Australians Urged To Watch Out For Loved Ones
The suicide of Robin Williams this week has shocked many Australians. Such a wonderful man, funny, successful and with a close family. Many are asking “Why then would someone who appears to have it all commit suicide?”
While the reasons for Williams’ suicide may never be fully understood, it highlights, yet again, the vulnerability all people can sometimes feel and the seclusion that befalls those who choose not to share how they are feeling. While many people may experience an issue or deep problem, it is the high profile celebrities who are seen to be superior and more successful that often suffer the most, and money has nothing to do with preventing their darkness.
Many high profile people, including the Hollywood elite, often find it difficult to discuss issues with friends for fear of disclosure or betrayal, and many find it difficult to find a therapist they can really trust with personal matters, one who won’t sell their stories to the highest paying tabloid.
The shock the public feels when celebrities such as Charlotte Dawson and now Robin Williams simply cannot live with their demons any longer, can be overwhelming. I have worked with a number of high profile people, and media personalities. These people, while successful and leaders in their field, can experience isolation due to their celebrity status.
Celebrities often fear their deepest secrets may escape and be world news. Their feelings of trust, compromise and fear can overwhelm them, leaving them feeling desperately alone. Unfortunately what can happen after a high profile person such as Williams suicides’ is a domino effect that can become epidemic as people feel ‘if he couldn’t manage then how can I?’ and as a society, we need to be extra cautious of our loved ones during this time.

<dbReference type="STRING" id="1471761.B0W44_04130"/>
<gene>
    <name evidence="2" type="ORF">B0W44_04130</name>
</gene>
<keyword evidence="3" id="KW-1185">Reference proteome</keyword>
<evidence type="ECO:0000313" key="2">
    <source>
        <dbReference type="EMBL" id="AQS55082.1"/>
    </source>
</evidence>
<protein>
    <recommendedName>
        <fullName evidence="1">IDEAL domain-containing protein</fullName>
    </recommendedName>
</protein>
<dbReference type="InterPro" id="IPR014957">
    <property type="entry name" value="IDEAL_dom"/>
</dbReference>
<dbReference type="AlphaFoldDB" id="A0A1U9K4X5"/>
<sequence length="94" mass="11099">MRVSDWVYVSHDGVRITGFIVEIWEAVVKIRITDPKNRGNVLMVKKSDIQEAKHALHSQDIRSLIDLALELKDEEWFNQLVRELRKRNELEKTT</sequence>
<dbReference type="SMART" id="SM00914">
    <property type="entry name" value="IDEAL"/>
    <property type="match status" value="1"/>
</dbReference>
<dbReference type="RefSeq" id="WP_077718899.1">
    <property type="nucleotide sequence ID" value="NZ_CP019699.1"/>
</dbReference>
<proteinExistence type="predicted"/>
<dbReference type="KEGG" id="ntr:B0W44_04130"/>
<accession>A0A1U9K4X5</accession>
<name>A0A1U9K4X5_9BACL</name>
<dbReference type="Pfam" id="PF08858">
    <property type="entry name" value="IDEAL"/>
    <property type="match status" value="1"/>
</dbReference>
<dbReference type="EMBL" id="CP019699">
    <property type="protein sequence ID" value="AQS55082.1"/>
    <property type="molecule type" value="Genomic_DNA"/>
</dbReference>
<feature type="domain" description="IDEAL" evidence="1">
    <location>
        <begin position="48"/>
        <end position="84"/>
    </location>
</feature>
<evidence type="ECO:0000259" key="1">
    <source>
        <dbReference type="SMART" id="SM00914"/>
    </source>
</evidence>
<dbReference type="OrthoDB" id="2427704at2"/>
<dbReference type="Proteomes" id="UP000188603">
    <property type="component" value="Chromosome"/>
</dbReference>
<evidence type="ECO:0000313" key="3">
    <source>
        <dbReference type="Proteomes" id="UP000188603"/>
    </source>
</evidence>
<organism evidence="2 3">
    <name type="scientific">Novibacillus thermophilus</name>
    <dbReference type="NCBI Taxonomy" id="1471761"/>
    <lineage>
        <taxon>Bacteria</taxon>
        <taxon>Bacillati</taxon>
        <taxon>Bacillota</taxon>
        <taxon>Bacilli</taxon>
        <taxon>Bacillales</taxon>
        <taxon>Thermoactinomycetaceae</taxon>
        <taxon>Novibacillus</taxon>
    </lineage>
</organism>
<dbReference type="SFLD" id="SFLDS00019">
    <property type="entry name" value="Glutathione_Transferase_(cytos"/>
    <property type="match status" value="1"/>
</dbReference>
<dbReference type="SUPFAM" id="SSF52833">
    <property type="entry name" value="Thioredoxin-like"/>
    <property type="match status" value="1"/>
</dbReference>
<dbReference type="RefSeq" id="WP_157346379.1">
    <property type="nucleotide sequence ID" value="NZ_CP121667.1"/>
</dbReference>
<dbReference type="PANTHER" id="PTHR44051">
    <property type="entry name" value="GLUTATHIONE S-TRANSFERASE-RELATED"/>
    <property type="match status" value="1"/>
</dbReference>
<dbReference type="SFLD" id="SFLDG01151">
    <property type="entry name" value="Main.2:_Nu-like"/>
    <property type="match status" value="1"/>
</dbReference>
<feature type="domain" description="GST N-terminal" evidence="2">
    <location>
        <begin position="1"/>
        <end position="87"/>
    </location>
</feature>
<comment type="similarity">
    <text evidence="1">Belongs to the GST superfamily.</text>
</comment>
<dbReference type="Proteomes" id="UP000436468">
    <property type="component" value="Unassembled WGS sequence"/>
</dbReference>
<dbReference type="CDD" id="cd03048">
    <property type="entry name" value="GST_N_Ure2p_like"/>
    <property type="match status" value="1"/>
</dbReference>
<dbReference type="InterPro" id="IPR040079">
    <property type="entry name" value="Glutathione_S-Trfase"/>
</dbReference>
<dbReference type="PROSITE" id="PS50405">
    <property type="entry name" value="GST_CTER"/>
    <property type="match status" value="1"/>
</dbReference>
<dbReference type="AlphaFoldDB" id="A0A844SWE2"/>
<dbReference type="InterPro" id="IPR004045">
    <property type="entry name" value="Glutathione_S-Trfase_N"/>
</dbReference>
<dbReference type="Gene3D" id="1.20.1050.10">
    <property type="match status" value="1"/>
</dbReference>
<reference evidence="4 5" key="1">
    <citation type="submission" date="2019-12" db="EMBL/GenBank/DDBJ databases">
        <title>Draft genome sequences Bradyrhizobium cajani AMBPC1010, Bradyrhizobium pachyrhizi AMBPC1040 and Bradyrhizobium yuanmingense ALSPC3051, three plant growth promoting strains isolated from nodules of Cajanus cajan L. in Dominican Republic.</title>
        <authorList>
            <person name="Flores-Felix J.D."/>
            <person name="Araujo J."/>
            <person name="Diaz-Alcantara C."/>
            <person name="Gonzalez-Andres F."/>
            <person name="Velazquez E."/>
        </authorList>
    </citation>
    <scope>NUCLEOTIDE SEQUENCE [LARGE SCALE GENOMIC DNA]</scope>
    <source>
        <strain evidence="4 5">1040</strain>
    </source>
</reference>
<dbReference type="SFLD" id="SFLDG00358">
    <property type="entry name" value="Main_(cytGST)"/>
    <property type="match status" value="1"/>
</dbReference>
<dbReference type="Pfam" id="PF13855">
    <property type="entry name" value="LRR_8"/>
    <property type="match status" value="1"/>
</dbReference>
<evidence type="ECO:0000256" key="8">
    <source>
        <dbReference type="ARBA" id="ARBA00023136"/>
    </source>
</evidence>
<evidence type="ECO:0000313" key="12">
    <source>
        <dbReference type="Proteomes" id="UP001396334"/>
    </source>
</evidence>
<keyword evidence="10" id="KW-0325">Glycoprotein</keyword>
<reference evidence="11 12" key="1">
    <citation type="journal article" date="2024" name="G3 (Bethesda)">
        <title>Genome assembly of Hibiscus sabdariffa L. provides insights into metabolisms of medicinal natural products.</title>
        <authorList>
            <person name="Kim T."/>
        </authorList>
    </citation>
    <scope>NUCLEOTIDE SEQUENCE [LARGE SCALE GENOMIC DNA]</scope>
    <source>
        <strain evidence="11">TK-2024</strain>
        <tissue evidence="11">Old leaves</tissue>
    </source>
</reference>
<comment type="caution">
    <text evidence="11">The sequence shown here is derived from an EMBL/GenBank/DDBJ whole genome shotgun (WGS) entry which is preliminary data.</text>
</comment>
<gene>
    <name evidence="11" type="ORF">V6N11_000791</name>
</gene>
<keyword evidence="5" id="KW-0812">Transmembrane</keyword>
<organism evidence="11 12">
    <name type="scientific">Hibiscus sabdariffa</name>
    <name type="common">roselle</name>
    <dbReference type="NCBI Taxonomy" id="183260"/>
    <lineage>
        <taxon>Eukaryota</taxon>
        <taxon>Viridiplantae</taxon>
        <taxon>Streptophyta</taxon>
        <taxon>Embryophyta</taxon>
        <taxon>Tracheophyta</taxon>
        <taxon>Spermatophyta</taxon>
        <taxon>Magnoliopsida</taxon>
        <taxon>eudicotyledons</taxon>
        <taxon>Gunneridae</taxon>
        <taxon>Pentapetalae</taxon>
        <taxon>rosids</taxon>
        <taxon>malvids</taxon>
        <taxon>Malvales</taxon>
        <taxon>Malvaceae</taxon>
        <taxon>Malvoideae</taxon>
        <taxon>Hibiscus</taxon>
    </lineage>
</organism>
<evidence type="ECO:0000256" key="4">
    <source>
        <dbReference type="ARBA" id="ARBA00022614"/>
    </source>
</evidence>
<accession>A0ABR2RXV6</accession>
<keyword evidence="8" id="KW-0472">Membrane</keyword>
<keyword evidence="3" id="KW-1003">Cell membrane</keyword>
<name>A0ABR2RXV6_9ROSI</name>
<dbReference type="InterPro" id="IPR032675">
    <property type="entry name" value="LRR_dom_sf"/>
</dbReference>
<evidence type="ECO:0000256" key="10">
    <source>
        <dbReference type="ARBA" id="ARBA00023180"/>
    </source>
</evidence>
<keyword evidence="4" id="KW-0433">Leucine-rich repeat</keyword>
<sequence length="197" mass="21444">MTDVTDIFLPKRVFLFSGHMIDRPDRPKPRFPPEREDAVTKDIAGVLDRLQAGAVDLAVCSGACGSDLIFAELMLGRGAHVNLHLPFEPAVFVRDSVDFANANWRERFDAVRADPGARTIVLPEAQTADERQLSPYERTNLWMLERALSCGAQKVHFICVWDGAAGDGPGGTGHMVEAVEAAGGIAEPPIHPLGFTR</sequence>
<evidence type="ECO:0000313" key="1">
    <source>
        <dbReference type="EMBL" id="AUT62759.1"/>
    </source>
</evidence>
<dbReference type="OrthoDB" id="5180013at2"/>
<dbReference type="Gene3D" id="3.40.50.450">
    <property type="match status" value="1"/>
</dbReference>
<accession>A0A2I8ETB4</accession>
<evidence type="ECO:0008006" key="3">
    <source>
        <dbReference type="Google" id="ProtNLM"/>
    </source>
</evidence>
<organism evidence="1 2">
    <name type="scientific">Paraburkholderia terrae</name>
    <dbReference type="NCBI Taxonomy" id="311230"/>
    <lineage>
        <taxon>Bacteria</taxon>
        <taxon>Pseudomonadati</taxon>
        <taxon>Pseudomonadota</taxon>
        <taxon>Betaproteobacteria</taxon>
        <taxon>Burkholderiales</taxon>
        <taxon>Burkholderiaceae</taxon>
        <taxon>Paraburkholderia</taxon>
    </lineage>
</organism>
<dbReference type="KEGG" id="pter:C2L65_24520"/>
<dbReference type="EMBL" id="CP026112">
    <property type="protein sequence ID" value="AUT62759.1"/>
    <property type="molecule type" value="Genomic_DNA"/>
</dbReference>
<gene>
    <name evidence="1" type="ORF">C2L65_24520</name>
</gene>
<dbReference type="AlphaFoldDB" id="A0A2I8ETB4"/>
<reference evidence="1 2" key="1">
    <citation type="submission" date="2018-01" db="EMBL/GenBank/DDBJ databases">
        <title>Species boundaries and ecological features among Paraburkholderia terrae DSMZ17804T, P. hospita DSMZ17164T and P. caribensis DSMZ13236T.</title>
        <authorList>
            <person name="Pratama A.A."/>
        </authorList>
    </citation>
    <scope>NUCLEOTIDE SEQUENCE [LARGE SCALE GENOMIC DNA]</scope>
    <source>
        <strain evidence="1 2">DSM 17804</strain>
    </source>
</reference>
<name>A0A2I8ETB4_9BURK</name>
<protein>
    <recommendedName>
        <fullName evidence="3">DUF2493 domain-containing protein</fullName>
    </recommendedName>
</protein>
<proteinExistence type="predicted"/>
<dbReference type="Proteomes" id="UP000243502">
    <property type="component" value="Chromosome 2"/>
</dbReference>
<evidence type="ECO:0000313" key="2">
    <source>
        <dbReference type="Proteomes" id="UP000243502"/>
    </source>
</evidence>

Sometimes there are few signs to indicate suicide is on their mind and these can include:
- Contacting family members to say hello and goodbye, especially if they haven’t spoken to them for a while
- Removing themselves from those close to them and becoming more isolated and sad
- Giving away some of their items and losing interest in things
- Not making plans for next year or even next month
- Continually looking lost, quiet, tired, upset or vacant
- Talking about suicide or saying you are better off without them around
After working with many media personalities I can understand how difficult it is for them to trust and reveal their inner feelings and problems. When they find someone they are comfortable with and trust they can often work through their emotions without judgement and reach a good and healthy outcome.
I urge all Australians to be aware of those around them and has some timely advice for those who may be concerned about the welfare of loved ones or friends.
If you have someone that is falling into this depressive state and you are fearful for their safety, speak to them, take them to a therapist and support your friend or family member. If anyone you know is showing these types of signs, speak to them, do not leave them alone.
They just want to feel better, normal and happy again; they just don’t know how to right now. A good therapist can help and support the person and family, set a plan to work towards something, check in on them daily if necessary and work towards the goal a step at a time.
While we often think there is a direct reason for a suicide attempt, such as a relationship breakup, loss of job, unemployment or trauma, there are many suicide attempts where none of these things are relevant. This is what makes it so difficult. Noticing posture of the person you are concerned about can sometime give away their feeling of sadness.
A person in a depressed state can display slumped shoulders, low head position, less engaged eye contact and slower gait. My best advice is to remain attentive, talk, ask questions and obtain professional help if there is any concern about the person. The Mental Health Department at local hospitals may also be able to help.